Many of us have suffered through symptoms of acidity and heartburn after a wedding celebration dinner or a late night party. We blame it on the spicy food, the fried stuff and the late night shenanigans. But we never seem to go down to the basics of understanding why till it becomes a frequently repetitive situation or gets so chronic that family members may have to rush you to the hospital suspecting a heart attack.
Acidity occurs when the basic PH balance of our stomach remains acidic over larger periods of time, upsetting the tender linings of our stomach. In certain cases a stomach abnormality called hiatal hernia can cause acid reflux. This happens when the stomach acid is thrown back into the esophagus because of the partial closing or failing of the lower esophageal sphincter (LES). If one is overweight then the diaphragm which is the muscle that separates your stomach from your chest is pushed upwards causing the LES to be stressed open. As we grow older, if one leads a sedentary lifestyle it’s not just your outer muscles but even the internal organs that slowly lose their tenacity and the LES can become weak as with the other sphincters and valves throughout your body.
The stomach naturally produces HCl (Hydrochloric acid) to help with the digestion of food and has a higher acidic level than rest of the body (between to 2 to 5.5 as compared with 7.45 of rest of the body). The stomach also produces mucus at the same time which acts as a lining to protect its inner walls against the action of HCl. The HCl is required to kill bacteria that enters the body through food, and also to activate enzyme pepsin that helps in the breakdown of proteins in the stomach and the enzyme, Intrinsic factor that absorbs B12. Pepsin can only work in an acidic environment. If the food sits in the stomach for a longer period of time then the chances of increased acid levels can cause gases to be formed which in turn can result in bloating, burping, nausea, and heartburn due to acid reflux. Eating too much food can pressurize the stomach. Eating too high alkaline foods can cause more stomach acid to be produced to enable digestion, so balancing your meals are very important.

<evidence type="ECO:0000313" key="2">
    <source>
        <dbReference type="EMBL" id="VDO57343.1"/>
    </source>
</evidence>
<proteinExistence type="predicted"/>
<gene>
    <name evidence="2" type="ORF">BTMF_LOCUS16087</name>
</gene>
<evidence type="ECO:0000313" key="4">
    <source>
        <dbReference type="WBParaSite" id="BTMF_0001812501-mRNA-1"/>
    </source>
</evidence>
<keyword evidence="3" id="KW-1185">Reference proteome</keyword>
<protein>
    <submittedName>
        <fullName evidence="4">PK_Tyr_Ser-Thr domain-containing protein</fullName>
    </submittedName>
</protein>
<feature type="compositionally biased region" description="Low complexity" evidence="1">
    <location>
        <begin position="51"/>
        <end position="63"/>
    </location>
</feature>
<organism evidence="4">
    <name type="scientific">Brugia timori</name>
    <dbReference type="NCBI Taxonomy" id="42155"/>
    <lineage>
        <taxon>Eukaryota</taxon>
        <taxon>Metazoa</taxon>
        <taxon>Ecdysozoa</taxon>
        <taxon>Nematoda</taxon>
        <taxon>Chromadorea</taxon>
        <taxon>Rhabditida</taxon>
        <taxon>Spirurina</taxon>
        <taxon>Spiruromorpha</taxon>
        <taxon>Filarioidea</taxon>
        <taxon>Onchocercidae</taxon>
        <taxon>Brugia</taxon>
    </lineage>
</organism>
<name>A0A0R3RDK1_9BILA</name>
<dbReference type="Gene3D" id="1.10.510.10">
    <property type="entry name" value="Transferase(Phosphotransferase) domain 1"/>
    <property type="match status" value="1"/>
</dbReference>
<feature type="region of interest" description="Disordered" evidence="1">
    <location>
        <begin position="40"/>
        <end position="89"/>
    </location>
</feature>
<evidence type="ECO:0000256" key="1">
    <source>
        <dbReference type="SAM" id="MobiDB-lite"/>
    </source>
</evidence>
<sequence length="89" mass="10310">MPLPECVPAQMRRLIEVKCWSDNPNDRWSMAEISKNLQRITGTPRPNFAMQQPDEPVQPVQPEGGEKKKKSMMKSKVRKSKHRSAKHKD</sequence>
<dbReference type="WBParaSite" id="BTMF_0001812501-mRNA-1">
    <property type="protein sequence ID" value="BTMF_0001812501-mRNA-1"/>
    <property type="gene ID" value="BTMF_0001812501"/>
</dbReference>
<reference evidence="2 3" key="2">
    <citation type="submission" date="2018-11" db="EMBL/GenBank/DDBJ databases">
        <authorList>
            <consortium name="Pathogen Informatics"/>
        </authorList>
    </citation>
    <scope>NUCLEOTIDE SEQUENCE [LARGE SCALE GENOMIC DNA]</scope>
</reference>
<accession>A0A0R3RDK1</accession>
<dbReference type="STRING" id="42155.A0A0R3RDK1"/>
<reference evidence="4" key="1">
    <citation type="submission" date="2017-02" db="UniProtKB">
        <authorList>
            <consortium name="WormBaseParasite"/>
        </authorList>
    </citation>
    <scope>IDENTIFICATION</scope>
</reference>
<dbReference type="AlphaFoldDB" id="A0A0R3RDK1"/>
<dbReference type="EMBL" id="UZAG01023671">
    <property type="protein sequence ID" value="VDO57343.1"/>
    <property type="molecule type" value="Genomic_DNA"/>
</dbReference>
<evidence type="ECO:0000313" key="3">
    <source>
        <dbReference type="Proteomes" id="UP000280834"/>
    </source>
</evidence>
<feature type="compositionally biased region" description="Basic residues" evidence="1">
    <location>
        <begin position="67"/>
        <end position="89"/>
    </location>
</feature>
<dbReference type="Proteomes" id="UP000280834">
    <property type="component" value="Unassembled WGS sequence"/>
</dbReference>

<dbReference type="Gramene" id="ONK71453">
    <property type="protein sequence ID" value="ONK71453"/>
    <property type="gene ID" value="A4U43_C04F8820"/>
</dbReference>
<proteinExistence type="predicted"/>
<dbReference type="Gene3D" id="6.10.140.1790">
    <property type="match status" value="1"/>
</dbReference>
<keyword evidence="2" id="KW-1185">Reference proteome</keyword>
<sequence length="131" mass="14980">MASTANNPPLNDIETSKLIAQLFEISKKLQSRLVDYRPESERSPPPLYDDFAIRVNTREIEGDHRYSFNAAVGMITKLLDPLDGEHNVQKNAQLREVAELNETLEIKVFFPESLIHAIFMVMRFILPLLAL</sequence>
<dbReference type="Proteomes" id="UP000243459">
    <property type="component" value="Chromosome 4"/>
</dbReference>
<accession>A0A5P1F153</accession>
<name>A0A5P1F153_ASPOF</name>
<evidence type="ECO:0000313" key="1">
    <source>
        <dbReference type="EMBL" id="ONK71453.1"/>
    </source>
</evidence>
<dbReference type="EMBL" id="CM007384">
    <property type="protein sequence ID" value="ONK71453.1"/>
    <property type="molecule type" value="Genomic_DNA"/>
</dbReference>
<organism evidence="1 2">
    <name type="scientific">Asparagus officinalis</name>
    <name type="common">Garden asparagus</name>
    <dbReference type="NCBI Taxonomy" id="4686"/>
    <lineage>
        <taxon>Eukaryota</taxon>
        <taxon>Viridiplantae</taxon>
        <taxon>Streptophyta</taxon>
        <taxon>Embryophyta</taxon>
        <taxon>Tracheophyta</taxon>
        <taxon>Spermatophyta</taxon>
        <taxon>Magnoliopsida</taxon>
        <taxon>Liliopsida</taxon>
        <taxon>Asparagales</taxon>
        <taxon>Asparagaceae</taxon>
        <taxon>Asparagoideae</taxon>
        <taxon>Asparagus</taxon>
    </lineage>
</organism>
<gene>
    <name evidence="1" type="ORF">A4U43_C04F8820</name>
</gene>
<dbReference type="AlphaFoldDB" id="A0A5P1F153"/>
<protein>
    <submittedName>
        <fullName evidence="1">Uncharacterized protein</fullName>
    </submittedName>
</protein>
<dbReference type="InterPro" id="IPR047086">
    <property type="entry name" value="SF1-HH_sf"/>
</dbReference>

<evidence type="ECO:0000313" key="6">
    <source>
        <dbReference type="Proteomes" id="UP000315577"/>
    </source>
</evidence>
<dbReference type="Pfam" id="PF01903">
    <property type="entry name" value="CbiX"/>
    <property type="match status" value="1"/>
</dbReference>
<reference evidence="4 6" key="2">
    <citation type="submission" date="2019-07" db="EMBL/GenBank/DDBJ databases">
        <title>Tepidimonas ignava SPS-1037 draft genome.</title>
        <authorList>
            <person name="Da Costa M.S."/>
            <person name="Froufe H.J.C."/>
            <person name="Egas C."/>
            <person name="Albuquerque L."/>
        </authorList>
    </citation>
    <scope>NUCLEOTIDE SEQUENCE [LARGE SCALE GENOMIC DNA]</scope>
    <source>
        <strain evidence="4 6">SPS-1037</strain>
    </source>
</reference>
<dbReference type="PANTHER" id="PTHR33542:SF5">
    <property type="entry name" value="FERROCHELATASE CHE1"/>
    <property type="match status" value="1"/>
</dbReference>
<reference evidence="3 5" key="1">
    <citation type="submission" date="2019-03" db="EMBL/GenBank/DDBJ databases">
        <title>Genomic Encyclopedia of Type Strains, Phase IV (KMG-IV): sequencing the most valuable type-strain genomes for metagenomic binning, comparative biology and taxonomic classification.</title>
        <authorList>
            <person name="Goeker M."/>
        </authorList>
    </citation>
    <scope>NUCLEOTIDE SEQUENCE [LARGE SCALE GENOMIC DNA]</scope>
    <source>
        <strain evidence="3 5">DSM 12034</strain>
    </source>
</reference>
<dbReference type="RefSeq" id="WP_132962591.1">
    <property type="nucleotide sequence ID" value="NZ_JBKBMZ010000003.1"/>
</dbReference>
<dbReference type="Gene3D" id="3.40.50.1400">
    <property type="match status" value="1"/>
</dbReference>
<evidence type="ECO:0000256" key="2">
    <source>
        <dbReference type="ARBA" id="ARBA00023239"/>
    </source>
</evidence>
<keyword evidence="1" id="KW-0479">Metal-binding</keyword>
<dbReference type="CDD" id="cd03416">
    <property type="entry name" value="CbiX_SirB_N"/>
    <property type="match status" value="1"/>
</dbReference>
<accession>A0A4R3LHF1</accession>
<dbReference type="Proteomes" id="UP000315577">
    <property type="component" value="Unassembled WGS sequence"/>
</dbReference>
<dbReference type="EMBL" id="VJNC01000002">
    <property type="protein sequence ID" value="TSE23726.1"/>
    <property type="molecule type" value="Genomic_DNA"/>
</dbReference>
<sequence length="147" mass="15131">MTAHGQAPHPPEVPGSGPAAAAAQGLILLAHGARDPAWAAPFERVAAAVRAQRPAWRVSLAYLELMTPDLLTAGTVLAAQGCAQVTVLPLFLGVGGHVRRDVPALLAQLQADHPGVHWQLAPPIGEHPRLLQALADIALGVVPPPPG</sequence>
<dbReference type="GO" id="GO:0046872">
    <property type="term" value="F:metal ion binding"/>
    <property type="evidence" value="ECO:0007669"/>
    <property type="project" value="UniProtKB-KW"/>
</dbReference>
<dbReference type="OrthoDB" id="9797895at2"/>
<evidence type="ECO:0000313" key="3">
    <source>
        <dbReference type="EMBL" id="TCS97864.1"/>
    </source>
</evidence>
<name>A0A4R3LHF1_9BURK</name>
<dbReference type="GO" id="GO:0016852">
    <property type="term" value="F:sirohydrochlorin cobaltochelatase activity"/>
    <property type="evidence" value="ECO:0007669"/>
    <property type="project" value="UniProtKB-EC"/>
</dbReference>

Carbohydrates move quickly through the stomach, while proteins take longer and fats can sit in your stomach for almost 6 hours. While choosing your meals we should make sure we combine our food in such a way where we can get the maximum absorption of proteins while the carbs and fiber bind them while maintaining a good insulin balance. Fats should be preferably the unsaturated ones that go smoothly through the stomach till they are emulsified with bile in the small intestine to aid in absorption of the fat soluble vitamins, A,D,E and K.
High alkaline foods are : Cabbage, broccoli, cucumber, avocado, spinach, kale, beets, celery, onion, tomato, garlic, carrot, almonds, coconut, pomegranate, olives, chickpeas, sprouted moong, soy
High acidic foods are : Meat(red meat as well as chicken, duck, turkey), eggs, Dairy(cheese, milk), oils, butter, cashews, peanuts, white rice, honey, jams, vinegar, mustard, cocoa, tea, coffee, alcohol, sweets, chocolate, fruit juices, and any food with preservatives.
The rest of the foods fall into the medium category which we can incorporate into our everyday diets, in moderation ofcourse. However, it is very essential that when we have too much of either one of the high acidic or high alkaline foods we balance it with the other.
Acidity should not be counteracted with anti acidity medicines over a prolonged time as they can inhibit your body’s absorption of essential nutrients. Make it a point therefore to eat well balanced, proportionate meals. Smaller meals that do not stay in the stomach too long, keep hydrating yourself in between the meals to make sure the stomach acids do not hurt the sensitive mucus linings of your inner walls.
Eat before you are hungry and stop before you are full.
Also Read The Times of India Article – click here